Mount Vernon Woods Elementary will soon be notifying parents that it will be offering free private tutorial services to all of its low-income students. Fairfax County Schools announced last week that preliminary data from the Virginia Department of Education indicates that Mount Vernon Woods has failed to reach Adequate Yearly Progress (AYP) standards set by the federal No Child Left Behind Act for the second year in a row. In order to meet the sanctions triggered by this failure, Mount Vernon Woods will begin a program of supplemental education services for its students.
Mount Vernon Woods is a Title I school, one of 35 in the county, meaning it receives federal funding for its high population of low-income students. Only students on free or reduced price lunch will be eligible for the federally funded private tutorials that the school must provide in response to the No Child Left Behind sanctions. For Mount Vernon Woods, this would be a large majority of its student population. 77 percent of students at the school received free/reduced price lunches in the 2004-2005 school year.
There are 29 benchmark categories set by the AYP. These are broken down by subject – reading and math – as well as attendance and graduation rate. Specific populations within the student body must meet each standard. Low-income students, students with limited English skills, students with disabilities and black, Hispanic and white students must all pass the AYP requirements, which are scored from Virginia’s Standards of Learning tests for reading and math. This year, each subgroup was required to achieve a score of 69 percent on the SOL reading test and 67 percent in math.
According to Principal Marie Lemmon, two subgroups within Mount Vernon Woods failed to score the 69 percent requirement for reading. The county’s director for student testing, Ray Diroll, would not release additional information on the tests, citing their preliminary status. In the 2004-2005 AYP test, three subgroups at Mount Vernon Woods - low-income, limited English proficient and Hispanic - failed to pass the reading test. In that year, 55 percent of the school’s population was Hispanic and 44 percent had limited English proficiency. The school’s overall average was also one percentage point below the required 65 percent to pass AYP.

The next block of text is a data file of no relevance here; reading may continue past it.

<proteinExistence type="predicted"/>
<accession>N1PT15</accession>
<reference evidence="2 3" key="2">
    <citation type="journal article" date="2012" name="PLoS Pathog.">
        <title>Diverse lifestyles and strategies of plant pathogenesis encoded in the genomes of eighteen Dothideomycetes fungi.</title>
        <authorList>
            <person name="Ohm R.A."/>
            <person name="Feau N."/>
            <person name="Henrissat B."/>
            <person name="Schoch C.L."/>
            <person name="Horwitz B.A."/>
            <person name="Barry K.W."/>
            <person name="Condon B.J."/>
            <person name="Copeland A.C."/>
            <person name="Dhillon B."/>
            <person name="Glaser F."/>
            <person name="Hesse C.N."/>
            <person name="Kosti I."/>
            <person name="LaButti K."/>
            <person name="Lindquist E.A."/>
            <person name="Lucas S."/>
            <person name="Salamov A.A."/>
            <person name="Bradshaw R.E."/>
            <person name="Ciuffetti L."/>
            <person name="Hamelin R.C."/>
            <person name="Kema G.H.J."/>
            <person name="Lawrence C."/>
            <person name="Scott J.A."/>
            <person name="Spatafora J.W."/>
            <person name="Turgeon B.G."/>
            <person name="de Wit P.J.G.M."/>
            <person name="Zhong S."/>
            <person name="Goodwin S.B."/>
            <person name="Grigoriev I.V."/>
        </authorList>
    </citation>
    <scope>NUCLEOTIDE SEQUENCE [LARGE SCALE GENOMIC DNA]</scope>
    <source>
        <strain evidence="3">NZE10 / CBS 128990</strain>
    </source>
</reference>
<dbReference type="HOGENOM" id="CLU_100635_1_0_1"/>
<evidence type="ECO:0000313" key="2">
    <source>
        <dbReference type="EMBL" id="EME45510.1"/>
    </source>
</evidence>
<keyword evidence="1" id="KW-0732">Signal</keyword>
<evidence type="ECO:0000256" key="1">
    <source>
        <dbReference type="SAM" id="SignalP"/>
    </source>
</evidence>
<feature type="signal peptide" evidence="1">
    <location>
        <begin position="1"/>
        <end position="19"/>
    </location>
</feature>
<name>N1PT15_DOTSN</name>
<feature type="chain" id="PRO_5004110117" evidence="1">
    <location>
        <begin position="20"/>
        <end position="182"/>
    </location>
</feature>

TO SATISFY sanction requirements, Diroll said the county plans to offer private tutors free of charge to all of the school’s low-income students. He said the school will organize an open house for parents to come and meet the different private tutors that have been authorized by the state to provide remediation services. Tutoring sessions are flexible. They may be scheduled after school and on weekends, and can be held at students’ homes or on school property. Diroll said that parents would get to choose whether to pursue this option. Nationally, only 19 percent of eligible students in schools with No Child Left Behind sanctions took advantage of similar free tutoring in the 2004-2005 school year, according to a report from the Government Accountability Office released this month.
The county’s plan to offer tutoring is may be complicated, however, by the fact that federal law requires that school systems offer an option to transfer schools, not tutorials, as the response to a school’s first year of sanctions. Tutoring can only be offered after a third failing year. The federal education agency rejected a request from the state to reverse the two responses. However the state is appealing, and Fairfax is operating under the assumption that this appeal will be successful.
“School choice, which has been implemented in two other [county] schools, has not resulted in a positive impact for the students most in need,” Fairfax schools superintendent Jack Dale stated in a press release. “The provision of tutoring, or [supplemental education services], is the appropriate course of action and in the best interest of the students since it provides additional instruction time and allows the students to stay in their familiar neighborhood school environments.”
Diroll was confident the government would endorse Fairfax’s approach. “The federal government has changed their minds on this,” he said.
PRINCIPAL LEMMON, who is new to the school after serving as an assistant principal at Hybla Valley Elementary for the last three years, said the school’s response to the AYP results will not be restricted to the optional tutoring. She said the school would reach beyond the demographic data that drives the test results to focus on the needs of each student. “There’s a lot of things that go into how each individual child performs on a test,” she said. “One of the things we’ll be working on each year is making sure that each of our individual children progress at the rate they need to progress.” She said that although Mount Vernon Woods had failed within two of its subgroups this year, its overall rate was passing, an improvement over the 2004-2005 result.
Lemmon said Mount Vernon Woods is implementing a literacy collaborative program. A teacher from the school spent last year training as a literacy coach. This year the coach will teach a course to teachers in Kindergarten, first and second grades. All teachers in the course will get ten hours of individual coaching and feedback.
The school is also creating professional learning communities. Lemmon said teachers will form collaborative learning teams to answer four questions: “What do we need our children to learn? How are we going to get them to learn it? What kind of enrichment do we provide when they’ve learned it? How are we going to handle a child that has not learned it?”
“Teachers can talk back and forth and share that knowledge with each other,” Lemmon explained. “This year we’re really going to focus on that.”